The Sun Daily (06/10/2020) - PETALING JAYA: It is unlikely that the issue relating to the US Customs and Border Protection (CBP) ban on FGV Holdings Bhd’s palm oil to be resolved soon, as it is unclear as to which part of FGV’s labour practices triggered the ban, according to CGS-CIMB Research.
In a note, the research house said that while the group is of the view that the impact of this event on its earnings is not significant, it believes it may be too early to assess the exact impact of the CBP ban on the marketability of FGV palm products.
“We are of the view that end-customers are only starting to look into this matter and assessing its supply chain. If these issues are not resolved soon, it may lead to negative perception and lower pricing on FGV palm products,” it said.
The group sells around 40% of crude palm oil produced locally to its refineries and food sector. The remaining 60% is sold mainly to customers in India, Pakistan and China.
FGV said its direct sales of palm oil products to the US are minuscule and its oleo plant in the US mainly uses coconut oil and tallow as its raw materials.
However, sales of 25,000 tonnes a month of crude palm kernel oil (CPKO) to its 50/50 joint venture oleo plant with Proctor and Gamble may be affected. FGV said it will divert its sales of CPKO to other suppliers in the worst-case scenario.
CGS CIMB said it is maintaning its ‘hold’ call on FGV, with a target price of RM1.21.
To recap, FGV said CBP had on Sept 30 issued a detention order on palm oil produced by the group effective immediately.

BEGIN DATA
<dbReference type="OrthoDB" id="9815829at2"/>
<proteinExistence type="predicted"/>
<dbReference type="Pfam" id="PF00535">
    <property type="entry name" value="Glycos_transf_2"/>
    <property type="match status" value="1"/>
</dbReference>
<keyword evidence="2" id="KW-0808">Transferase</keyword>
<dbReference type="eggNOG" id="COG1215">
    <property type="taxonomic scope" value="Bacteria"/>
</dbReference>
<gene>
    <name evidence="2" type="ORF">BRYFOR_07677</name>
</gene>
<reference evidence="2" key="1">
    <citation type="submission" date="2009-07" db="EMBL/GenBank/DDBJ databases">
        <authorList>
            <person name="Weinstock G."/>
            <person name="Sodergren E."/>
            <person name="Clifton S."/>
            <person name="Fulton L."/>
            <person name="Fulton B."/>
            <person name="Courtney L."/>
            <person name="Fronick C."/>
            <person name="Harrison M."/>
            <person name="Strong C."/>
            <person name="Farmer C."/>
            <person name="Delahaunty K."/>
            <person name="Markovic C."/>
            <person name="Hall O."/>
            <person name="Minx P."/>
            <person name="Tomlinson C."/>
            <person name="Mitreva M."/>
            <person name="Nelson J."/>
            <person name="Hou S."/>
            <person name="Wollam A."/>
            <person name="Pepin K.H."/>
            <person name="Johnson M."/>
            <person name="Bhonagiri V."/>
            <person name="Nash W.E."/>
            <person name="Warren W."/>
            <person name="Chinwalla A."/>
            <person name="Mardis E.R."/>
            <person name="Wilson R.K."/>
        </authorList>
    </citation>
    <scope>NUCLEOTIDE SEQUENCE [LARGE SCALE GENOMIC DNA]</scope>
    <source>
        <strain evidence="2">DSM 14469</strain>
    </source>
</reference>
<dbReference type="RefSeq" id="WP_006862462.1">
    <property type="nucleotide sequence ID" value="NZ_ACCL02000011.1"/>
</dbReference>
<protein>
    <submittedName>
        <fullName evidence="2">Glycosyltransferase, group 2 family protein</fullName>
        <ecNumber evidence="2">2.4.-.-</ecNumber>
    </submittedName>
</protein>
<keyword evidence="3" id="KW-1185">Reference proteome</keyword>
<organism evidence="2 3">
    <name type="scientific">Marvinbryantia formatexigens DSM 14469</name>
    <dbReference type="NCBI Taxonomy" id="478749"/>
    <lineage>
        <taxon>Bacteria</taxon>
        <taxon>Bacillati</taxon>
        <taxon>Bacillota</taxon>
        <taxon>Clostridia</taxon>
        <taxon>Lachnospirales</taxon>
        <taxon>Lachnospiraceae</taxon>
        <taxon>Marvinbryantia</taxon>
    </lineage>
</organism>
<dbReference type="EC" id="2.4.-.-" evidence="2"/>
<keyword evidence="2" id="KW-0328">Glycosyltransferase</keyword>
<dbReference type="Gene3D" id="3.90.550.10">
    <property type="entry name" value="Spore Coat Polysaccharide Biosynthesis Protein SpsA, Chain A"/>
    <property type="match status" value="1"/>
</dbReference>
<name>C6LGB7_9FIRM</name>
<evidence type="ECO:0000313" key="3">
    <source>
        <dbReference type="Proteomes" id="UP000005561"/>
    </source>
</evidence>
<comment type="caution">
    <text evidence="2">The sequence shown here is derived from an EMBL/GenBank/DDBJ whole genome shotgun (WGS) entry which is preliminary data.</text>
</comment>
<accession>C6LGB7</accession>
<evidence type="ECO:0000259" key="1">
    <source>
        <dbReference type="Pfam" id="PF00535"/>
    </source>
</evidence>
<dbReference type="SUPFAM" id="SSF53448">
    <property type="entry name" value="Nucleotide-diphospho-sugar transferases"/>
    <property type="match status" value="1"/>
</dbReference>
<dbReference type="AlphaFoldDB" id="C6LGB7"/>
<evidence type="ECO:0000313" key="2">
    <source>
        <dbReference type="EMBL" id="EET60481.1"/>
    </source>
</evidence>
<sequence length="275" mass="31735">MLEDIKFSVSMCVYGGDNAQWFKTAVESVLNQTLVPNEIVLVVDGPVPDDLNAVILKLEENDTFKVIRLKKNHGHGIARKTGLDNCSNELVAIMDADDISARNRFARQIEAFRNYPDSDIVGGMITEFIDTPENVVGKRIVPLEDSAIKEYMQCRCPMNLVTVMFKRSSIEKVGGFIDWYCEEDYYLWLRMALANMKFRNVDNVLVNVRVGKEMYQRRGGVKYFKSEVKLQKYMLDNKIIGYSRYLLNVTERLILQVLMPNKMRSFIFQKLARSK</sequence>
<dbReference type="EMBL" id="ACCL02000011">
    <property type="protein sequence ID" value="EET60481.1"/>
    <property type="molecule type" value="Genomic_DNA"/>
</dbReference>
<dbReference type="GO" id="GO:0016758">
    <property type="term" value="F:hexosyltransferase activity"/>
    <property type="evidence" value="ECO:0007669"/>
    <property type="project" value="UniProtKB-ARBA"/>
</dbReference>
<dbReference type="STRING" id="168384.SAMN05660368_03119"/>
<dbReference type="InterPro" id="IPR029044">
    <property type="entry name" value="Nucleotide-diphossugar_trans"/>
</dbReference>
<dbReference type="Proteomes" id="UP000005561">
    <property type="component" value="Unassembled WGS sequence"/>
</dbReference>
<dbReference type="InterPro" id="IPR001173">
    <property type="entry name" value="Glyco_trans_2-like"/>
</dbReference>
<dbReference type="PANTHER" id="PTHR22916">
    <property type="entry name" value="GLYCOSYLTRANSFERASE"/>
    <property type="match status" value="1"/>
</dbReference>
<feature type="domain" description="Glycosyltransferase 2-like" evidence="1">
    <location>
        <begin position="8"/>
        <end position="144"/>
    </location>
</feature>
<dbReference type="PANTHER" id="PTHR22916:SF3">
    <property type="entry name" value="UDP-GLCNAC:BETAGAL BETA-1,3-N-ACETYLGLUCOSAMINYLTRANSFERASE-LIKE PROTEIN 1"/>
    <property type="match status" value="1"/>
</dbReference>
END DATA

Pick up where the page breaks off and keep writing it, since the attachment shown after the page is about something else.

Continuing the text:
It said it plans to continue to engage with CBP to submit the Fair Labor Association (FLA) assessment report together with additional supporting evidence. It is also considering the appointment of an independent audit firm to review FGV’s labour practices.
FGV added that it became a participating company of the FLA and is currently implementing a long-term and comprehensive action plan under its affiliation to the FLA that comprises a number of initiatives to further strengthen various aspects of its labour practices such as the recruitment process, human rights training programmes, working and living conditions, as well as grievance mechanisms, among others – which it hopes to accomplish by 2020.
“We are positive on FGV’s efforts to improve its labour practices, but feel that this will take time given the large pool of 15,969 foreign workers, mainly from Indonesia and India as well as the challenging operating environment,” it said.
Read more at https://www.thesundaily.my/business/us-ban-on-fgv-palm-oil-issue-unlikely-to-be-resolved-soon-says-cgs-cimb-BM4439254